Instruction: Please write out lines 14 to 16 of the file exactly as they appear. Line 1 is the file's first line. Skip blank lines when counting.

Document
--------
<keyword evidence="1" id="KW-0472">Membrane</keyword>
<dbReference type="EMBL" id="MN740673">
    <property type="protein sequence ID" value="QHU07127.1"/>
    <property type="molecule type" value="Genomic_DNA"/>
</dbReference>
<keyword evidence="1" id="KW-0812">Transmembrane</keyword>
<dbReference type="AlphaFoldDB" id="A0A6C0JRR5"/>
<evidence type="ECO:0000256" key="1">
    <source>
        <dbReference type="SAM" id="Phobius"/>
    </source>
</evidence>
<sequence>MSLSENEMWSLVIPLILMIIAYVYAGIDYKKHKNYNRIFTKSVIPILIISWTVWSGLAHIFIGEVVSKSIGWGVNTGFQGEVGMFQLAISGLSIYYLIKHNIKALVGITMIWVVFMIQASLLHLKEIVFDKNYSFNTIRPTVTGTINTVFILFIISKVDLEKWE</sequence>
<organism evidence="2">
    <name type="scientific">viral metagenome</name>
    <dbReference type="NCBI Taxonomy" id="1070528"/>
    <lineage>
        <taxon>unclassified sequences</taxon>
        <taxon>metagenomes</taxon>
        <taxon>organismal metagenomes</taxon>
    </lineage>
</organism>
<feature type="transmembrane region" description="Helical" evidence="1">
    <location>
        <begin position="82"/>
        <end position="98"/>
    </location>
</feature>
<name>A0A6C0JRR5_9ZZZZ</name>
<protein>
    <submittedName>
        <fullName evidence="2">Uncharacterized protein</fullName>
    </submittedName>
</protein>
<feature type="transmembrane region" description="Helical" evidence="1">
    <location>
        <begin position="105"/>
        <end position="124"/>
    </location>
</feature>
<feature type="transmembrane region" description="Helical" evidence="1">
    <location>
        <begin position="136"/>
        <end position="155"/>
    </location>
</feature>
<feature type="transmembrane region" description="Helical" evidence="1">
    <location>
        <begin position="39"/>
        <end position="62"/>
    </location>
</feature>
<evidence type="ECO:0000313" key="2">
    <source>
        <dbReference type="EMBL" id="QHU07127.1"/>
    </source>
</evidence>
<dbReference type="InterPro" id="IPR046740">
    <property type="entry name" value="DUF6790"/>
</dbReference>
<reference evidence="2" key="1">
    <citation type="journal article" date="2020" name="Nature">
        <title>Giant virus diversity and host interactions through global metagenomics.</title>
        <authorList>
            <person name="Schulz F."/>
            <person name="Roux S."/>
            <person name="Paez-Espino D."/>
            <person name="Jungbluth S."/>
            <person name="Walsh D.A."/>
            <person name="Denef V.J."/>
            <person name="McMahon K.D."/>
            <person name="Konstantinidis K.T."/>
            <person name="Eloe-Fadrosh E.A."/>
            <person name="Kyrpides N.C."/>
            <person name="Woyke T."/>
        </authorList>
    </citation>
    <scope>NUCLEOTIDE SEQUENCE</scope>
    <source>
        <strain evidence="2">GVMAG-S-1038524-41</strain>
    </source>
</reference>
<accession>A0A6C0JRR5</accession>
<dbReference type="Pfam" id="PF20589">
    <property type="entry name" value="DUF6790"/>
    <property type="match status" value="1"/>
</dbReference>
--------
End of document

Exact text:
<organism evidence="2">
    <name type="scientific">viral metagenome</name>
    <dbReference type="NCBI Taxonomy" id="1070528"/>